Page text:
The PM told her cabinet on Tuesday she was exploring alternatives solutions to maintain a soft border on the island of Ireland as she seeks to stave off a confidence vote from mutinous backbenchers.
'All mouth and no trousers'Conservative MP Jacob Rees-Mogg speaks after requesting a vote of no-confidence in the British Prime Minister.
Commenting after the debate, she said: "I am very concerned about this proposed deal for many reasons - including what this deal will mean for our friends, neighbours and co-workers who come from the EU27 and have made Oxford their home".
But on Monday, the eurosceptic European Research Group, which has waged a concerted media campaign to keep up the pressure, appeared distinctly less ebullient.
A junior minister said that the government would publish an economic impact assessment which will compare the impact of May's proposed deal with both the status quo of current European Union membership and a "no-deal" scenario.
The votes, he said, were "designed to send a political message to the government: Look we've got an agreement with you but you've got to keep your side of the bargain otherwise we don't feel obliged to keep ours".
Warning shot Karen Bradley said a no-deal will be bad for businesses
"Instead of a system based on where a person is from, we will have one that is built around the talents and skills a person has to offer".
But unless Mrs May performs a shocking U-turn, or there is a new prime minister, it would be down to Parliamentary manouvering to get a vote on it, which might not pass, although Labour has not ruled out backing a referendum.
"If we can not close this deal on reasonable terms, we need to be very honest with the country that we will not be bribed and blackmailed or bullied and we will walk away", wrote Raab, who is seen as one of the contenders for the post of PM if May is ousted. And what the European Union offered us fits within their framework of law and the red lines which determine what a true Brexit would be.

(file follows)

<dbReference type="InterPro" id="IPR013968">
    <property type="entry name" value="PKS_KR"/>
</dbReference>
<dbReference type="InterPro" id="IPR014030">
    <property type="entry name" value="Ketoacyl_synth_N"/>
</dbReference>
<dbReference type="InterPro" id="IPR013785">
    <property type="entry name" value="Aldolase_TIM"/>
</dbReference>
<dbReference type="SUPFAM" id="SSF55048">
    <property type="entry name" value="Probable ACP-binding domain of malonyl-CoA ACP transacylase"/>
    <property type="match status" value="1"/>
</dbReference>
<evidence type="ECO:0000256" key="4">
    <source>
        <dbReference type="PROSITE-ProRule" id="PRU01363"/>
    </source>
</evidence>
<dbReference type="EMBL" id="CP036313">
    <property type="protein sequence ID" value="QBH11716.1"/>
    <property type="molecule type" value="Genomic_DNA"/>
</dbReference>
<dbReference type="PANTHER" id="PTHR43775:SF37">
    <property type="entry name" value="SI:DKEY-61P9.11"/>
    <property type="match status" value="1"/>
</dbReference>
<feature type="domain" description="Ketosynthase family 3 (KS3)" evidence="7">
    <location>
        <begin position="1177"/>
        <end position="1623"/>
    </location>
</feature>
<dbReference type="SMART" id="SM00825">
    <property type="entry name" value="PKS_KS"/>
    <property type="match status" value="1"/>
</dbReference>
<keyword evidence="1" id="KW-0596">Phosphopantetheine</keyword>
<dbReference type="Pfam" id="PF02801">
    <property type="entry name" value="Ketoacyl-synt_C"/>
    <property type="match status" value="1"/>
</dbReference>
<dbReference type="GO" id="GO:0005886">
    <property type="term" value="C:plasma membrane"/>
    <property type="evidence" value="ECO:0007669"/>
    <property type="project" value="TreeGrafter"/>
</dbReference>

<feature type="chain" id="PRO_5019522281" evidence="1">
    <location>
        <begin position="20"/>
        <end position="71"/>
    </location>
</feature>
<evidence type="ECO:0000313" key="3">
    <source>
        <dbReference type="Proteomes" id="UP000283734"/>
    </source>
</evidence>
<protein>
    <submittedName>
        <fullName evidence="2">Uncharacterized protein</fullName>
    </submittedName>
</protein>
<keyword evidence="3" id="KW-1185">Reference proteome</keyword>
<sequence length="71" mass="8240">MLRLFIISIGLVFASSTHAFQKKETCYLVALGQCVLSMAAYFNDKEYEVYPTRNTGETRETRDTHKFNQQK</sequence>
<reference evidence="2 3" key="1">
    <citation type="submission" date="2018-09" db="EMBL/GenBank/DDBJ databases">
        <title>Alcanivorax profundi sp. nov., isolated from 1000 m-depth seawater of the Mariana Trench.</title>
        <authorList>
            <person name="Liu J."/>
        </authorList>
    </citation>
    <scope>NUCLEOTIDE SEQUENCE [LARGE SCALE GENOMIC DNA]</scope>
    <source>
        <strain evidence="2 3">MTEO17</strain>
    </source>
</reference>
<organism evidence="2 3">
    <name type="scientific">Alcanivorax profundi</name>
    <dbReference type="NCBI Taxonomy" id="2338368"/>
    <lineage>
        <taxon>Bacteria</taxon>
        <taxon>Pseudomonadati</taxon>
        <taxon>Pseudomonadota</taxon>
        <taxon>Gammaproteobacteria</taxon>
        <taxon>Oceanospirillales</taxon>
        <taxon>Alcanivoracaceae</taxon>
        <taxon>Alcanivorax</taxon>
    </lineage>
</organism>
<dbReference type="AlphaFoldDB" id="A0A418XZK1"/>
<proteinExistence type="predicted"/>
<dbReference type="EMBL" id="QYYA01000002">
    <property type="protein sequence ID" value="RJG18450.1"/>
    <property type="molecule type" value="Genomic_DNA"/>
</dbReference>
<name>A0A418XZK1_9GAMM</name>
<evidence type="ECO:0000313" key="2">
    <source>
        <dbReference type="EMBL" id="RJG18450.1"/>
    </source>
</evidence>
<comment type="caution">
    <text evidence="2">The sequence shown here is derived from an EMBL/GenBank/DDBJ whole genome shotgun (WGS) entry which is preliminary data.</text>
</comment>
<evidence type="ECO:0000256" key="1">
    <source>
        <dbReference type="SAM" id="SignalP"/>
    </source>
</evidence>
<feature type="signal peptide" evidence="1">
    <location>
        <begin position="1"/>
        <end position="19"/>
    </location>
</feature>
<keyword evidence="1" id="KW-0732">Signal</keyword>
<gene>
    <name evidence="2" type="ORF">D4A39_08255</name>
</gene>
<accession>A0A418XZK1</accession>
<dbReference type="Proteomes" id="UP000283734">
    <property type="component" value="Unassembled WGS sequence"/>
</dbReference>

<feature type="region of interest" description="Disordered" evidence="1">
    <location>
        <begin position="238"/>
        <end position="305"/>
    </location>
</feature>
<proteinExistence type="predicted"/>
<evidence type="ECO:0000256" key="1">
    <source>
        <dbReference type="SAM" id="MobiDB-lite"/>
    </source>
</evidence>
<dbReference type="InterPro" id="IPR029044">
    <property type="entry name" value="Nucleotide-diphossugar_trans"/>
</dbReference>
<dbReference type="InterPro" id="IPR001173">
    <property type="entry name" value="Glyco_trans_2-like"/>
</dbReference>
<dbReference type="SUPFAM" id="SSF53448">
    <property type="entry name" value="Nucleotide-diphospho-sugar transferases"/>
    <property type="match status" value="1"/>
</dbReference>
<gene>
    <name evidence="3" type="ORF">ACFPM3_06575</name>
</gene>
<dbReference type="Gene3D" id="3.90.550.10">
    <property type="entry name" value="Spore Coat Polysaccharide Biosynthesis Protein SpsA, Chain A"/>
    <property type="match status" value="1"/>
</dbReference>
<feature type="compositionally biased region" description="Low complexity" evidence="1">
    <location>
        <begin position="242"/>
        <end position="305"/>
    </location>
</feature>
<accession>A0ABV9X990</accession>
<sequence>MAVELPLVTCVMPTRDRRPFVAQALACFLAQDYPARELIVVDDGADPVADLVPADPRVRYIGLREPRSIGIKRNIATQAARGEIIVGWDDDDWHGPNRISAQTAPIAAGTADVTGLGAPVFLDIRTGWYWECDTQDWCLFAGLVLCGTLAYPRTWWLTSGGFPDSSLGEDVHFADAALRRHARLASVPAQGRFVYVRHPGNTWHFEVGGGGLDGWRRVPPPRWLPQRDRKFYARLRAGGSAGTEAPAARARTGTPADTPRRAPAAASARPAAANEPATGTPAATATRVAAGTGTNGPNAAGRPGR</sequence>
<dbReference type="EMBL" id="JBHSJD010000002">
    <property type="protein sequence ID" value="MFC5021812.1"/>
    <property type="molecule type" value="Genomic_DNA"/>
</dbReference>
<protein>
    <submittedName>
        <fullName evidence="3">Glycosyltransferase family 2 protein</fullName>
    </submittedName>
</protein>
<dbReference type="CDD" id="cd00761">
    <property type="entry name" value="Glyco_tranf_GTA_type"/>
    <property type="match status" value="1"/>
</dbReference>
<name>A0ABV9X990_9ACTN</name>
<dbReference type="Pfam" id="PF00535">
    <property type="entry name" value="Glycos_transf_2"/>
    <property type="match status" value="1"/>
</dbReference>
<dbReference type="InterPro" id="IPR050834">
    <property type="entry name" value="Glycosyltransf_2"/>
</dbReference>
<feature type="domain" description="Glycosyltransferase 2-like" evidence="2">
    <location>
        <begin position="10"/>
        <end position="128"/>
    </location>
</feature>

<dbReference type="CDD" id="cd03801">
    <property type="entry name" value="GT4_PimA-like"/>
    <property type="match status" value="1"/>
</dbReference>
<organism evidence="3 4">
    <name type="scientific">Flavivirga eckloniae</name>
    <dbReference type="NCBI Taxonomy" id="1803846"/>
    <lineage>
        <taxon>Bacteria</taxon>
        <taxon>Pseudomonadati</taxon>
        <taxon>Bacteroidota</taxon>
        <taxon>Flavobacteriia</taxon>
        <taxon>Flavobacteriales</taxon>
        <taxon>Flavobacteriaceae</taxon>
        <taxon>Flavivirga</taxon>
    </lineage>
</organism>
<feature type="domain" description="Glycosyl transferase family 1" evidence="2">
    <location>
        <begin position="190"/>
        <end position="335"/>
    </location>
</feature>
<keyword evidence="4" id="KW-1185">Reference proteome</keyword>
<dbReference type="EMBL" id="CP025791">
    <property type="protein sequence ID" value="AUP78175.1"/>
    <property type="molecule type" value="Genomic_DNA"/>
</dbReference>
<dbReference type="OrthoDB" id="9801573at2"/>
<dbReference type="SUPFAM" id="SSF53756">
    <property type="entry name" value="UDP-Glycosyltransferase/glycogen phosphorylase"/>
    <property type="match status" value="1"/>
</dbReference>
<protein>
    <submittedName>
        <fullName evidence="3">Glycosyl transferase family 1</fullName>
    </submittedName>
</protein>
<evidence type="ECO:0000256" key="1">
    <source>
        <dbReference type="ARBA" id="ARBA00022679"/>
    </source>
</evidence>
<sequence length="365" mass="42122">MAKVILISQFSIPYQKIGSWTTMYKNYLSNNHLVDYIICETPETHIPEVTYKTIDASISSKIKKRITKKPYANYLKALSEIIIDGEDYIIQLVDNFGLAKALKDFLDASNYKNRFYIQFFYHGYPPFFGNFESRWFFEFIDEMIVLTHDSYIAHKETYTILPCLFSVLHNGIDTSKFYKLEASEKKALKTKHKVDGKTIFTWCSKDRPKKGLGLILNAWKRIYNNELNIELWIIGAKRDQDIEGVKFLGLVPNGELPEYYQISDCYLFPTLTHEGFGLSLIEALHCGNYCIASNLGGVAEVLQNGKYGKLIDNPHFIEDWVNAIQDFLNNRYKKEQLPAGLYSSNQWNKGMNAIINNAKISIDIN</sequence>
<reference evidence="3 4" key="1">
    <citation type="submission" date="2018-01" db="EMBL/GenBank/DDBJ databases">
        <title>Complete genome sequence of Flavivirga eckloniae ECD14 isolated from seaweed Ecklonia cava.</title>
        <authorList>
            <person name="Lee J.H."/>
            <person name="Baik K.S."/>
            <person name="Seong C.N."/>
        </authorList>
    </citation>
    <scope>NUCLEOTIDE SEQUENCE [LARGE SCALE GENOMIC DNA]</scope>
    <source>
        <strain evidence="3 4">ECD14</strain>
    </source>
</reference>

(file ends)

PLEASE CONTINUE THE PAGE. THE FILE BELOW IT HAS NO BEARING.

Noting how leading Tory Remainers such as Nick Boles are also unsatisfied with Chequers, he said: "It's inconceivable to me the Conservative Party either in the country or in parliament is capable of uniting around Chequers". The Government has insisted there are no plans in place for Border infrastructure.
He added: "I don't see why there would be the accidental risk of no-deal".
Earlier, Justice Secretary David Gauke dismissed Mr Baker's claims 80 MPs would vote down the Chequers plan in parliament.
Many business chiefs and investors fear politics could torpedo an agreement, thrusting the economy into a no-deal void that they say would weaken the West, spook financial markets and silt up the arteries of trade.
NAVY SEAL who claims to have shot Osama hits back at Trump
Others with inside knowledge of the 2011 operation in Pakistan against bin Laden are coming to McRaven's defense. Trump told " Fox News Sunday " that McRaven is a " Hillary Clinton fan" and an "Obama backer".
Buck Stops Here? Not So Much for President Trump
In July, Trump had said that Kelly would stay in the administration through 2020. Look, nobody believes in the First Amendment more than I do.
ATP Tour Finals Day Eight: First set the key for Zverev's chances
I felt unsettled right from the beginning. "I hope I'll be able to do that [on Sunday]". Djokovic himself said Zverev's win could have deeper significance for the men's game.